The other part of Far Cry 4 I want to speculate about is of course the actual game. Far Cry is potentially one of the most interesting franchises in today’s AAA gaming landscape, but I really hope Ubisoft doesn’t rest on its laurels and just put out Far Cry 3.5.
Far Cry is so interesting to me because it’s the only true open-world first person shooter on the market right now. Well, the mainstream market anyway since PC gamers have access to STALKER and ArmA. You can draw comparisons to Fallout and Elder Scrolls but those are RPGs. Far Cry right now is the only true straight-up sandbox FPS being made for mainstream console gamers, which means it can take that market in directions dramatically different from the likes of Call of Duty or Battlefield. I’m just wondering if Ubisoft actually plans to do that.
I like Far Cry 3 a lot, but only because there’s so much sandbox stuff I can do in the periphery parts of the game. I can spend hours just driving from place to place, running into random events, carving my own path through its world as I explore and destroy enemy bases. Almost all the actual structure FC3 applies to this though is terribly conventional, and I don’t think it lends itself enough to the fact that it’s open-world.
The main missions are linear for starters. They may as well not even take place in and open-world environment. If you focus on the story, the open-world part of FC3 basically turns into a transit system between missions. The extra missions FC3 does give you are either odd conversations with locals or open-ended but very basic assassination and hunting missions. FC3 employs some interesting dynamic systems with its vehicles, animals, and environments, but that stuff almost never actually feels dynamic when it counts. My most memorable moment in FC3 wasn’t even a part of any mission.
Contrast this with the flawed gem that is Far Cry 2, which gave itself over wholly to the dynamic nature of the sandbox. The one thing I love about FC2 is how its missions are little more than places and goals. I love how actually figuring out a plan for each mission is totally up to you. That lends itself much more to the idea of a sandbox game.
FC2’s problem is it’s too shallow a game. There isn’t much to do outside shooting people in those missions, which is almost certainly why Ubisoft made FC3 so much more structured. I just think the company went a bit too far with that sequel. It’s sort of the same problem they had with Assassin’s Creed.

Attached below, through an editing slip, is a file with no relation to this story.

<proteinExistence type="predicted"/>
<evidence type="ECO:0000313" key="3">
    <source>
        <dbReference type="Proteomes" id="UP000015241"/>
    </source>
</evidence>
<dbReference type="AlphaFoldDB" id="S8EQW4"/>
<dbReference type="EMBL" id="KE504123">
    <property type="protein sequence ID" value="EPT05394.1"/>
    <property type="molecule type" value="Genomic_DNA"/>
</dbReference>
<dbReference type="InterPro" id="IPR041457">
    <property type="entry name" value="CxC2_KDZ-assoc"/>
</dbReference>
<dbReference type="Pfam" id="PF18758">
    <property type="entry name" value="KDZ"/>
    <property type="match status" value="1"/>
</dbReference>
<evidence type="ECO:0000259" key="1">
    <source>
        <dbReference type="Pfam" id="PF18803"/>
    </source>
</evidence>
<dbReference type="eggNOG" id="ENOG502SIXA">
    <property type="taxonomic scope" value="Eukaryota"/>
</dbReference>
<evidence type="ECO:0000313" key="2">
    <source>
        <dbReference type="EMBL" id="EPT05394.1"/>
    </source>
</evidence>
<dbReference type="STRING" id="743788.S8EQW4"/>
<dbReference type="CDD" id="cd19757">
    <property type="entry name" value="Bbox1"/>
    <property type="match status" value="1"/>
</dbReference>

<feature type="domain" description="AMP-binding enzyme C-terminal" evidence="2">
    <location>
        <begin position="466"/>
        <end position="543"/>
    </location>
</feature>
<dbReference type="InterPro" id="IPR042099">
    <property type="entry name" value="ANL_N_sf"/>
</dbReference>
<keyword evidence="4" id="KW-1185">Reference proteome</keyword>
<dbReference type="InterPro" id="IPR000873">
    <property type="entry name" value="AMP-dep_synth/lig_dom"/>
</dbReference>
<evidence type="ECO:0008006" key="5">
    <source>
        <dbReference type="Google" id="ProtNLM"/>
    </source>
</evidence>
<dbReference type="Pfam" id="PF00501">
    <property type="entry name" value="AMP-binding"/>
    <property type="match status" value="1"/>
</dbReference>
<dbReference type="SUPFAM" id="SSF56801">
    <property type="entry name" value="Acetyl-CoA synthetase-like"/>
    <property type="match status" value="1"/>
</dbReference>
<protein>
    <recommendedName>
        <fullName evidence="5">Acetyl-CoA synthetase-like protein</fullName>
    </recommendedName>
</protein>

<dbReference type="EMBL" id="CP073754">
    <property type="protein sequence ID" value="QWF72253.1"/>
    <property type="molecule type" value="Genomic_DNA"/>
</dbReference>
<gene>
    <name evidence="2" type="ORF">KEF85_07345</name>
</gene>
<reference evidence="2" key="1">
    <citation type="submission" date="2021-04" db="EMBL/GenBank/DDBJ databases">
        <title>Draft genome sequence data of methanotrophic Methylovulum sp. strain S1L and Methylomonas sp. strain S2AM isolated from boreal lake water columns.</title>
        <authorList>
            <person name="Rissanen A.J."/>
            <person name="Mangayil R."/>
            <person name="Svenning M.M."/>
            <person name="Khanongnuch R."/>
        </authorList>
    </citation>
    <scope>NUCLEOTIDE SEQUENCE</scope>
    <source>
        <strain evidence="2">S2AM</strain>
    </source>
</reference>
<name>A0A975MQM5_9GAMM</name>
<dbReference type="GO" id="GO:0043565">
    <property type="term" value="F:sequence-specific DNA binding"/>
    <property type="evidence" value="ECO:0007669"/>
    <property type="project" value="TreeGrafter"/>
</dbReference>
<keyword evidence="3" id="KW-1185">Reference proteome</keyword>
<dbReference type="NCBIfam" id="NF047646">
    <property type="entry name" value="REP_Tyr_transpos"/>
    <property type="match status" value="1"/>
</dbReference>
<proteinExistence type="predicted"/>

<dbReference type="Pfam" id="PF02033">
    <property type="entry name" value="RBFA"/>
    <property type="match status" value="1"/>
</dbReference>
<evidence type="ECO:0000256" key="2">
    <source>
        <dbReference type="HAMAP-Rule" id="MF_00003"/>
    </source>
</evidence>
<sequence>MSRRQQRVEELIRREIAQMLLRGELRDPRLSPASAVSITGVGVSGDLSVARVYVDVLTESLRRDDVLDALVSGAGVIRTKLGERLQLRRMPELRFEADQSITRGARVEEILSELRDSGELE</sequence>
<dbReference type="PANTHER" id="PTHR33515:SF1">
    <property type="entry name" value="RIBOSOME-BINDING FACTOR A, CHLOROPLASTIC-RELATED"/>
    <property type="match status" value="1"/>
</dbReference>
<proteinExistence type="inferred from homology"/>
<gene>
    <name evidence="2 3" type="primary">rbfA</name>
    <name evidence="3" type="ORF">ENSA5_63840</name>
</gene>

The first AC game tried to be a dynamic open-world stealth game but it also ended up being too shallow with odd constraints and not enough variety. Assassin’s Creed II offered much more flavor and structure, but with it less freedom, and Ubisoft has basically been building on that game’s formula for almost everything it’s made since.
While playing Assassin’s Creed III recently I found it ironic how restrictive it can be for an open-world game. ACIII’s main missions can be quite linear and even contain tricky automatic fail states. Its more open-ended elements include simple base captures (like those in FC3) and small random events throughout the world like hunting and convoys. It and FC3 are quite similar actually. It even looks like Watch_Dogs might follow a similar path. To me its gameplay videos show off base infiltration and small emergent events similar to AC and FC3, but what of the main missions?
Basically, I’m looking for any kind of proof that FC4 will be different from Ubisoft’s recent open-world games, that it will try something bolder, if only just a little bit bolder.
Ideally I’d like to see FC3’s sense of structure but with a return to FC2’s totally open-ended main missions. I want a game that just gives me objectives and doesn’t care how I do them. This makes for a huge contrast from how almost every other shooter these days is a straight line.
Generally I just want to see a Far Cry that gives players the freedom a sandbox game should. The only ray of hope I have this might happen are a few words out of FC4’s North American press release: “Players will write their own story across an exotic open-world landscape.” It’s just a matter of what “write their own story” actually means.
A little while after FC3 came out and before Assassin’s Creed IV came out I think Ubisoft producer Jade Raymond talked about how Ubisoft was learning the lesson that gamres want to “define their own experiences.” FC3 has been a success for Ubisoft and I can only hope it’s learned from this that players want more agency in their games. But it could also use that success as justification to create more intermittent sequels that just barely improve upon FC3’s formula.